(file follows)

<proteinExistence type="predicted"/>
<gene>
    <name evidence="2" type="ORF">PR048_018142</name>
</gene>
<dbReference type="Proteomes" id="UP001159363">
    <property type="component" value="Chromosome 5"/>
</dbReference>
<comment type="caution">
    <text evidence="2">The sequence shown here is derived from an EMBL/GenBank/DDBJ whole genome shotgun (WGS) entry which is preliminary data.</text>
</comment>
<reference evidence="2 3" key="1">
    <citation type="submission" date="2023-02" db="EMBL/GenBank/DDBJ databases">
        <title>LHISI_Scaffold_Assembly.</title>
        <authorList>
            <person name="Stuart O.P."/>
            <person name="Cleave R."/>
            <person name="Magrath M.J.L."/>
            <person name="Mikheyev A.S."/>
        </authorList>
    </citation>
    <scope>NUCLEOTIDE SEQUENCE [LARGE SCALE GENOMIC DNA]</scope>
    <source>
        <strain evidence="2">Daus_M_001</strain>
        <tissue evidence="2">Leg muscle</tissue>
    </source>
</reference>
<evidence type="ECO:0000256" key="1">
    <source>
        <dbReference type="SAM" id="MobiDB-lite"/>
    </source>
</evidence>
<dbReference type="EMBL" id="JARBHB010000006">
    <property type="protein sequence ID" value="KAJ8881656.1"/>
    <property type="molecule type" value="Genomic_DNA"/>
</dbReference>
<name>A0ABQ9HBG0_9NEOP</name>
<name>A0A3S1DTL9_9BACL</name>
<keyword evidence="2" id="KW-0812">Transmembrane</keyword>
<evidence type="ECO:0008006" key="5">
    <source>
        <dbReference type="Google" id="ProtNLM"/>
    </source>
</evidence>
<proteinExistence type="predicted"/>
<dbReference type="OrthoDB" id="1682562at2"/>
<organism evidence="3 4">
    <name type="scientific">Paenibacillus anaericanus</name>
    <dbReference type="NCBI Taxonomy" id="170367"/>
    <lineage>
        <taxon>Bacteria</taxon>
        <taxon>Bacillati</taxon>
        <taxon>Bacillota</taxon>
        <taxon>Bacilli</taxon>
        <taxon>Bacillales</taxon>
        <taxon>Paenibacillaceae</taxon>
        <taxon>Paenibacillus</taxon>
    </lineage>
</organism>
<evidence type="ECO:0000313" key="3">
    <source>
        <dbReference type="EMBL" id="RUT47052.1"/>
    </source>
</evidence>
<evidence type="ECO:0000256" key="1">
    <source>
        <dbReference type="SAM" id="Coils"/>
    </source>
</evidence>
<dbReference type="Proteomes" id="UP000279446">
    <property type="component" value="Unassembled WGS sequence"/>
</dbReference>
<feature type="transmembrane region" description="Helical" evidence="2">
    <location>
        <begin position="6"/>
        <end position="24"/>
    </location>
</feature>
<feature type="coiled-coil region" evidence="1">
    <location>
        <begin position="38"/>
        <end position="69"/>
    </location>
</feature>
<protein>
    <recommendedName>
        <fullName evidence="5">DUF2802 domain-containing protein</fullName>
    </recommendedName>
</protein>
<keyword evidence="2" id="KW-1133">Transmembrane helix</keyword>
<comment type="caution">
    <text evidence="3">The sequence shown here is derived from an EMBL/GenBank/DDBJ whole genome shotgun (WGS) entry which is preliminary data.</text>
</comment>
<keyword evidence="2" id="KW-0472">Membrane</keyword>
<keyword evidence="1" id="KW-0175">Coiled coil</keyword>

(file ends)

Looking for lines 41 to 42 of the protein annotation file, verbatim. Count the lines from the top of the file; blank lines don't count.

        <dbReference type="Google" id="ProtNLM"/>
    </source>